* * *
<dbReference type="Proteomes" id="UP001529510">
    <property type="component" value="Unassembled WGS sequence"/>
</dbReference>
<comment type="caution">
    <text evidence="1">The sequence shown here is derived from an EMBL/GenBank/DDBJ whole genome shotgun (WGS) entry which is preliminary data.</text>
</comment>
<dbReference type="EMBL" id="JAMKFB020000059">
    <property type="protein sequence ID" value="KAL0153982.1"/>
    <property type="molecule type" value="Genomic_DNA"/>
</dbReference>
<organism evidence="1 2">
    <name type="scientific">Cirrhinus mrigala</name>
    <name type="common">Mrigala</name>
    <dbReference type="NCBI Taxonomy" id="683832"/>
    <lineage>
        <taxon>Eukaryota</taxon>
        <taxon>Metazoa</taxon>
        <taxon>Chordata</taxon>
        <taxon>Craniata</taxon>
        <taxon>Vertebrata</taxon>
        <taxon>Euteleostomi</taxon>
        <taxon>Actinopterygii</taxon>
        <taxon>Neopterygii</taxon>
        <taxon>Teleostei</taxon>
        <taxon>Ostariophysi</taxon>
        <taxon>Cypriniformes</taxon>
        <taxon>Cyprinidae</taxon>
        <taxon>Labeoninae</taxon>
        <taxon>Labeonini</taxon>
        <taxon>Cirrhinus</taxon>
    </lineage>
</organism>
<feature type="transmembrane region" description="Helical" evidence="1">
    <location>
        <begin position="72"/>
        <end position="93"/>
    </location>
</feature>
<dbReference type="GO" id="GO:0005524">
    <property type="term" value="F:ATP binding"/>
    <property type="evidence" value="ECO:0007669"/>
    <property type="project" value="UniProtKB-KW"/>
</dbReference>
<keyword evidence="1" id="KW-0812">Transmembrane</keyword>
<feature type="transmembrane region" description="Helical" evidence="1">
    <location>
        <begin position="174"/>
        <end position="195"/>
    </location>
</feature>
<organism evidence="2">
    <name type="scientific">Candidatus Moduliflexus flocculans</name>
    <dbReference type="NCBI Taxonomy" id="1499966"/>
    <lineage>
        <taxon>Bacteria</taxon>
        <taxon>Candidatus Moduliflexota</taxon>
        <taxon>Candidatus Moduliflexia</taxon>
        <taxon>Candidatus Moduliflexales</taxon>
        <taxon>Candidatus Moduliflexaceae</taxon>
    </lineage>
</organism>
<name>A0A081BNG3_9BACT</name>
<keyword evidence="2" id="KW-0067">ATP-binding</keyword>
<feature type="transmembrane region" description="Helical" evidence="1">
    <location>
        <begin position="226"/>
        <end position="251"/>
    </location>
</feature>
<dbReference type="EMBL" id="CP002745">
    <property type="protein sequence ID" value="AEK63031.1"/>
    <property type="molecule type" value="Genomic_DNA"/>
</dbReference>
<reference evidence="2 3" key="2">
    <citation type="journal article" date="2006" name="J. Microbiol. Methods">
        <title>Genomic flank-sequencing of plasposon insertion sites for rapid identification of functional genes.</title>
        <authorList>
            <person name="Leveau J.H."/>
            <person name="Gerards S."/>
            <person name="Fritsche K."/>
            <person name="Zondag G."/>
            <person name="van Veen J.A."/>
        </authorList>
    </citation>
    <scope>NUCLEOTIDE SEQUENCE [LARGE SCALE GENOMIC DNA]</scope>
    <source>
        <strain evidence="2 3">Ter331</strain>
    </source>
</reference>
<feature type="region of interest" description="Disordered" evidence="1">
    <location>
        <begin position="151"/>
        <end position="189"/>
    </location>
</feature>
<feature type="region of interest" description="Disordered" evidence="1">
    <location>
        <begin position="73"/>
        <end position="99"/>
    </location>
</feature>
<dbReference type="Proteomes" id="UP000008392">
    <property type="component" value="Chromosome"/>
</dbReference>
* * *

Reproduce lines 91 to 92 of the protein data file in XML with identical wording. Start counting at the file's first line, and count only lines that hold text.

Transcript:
    <location>
        <begin position="151"/>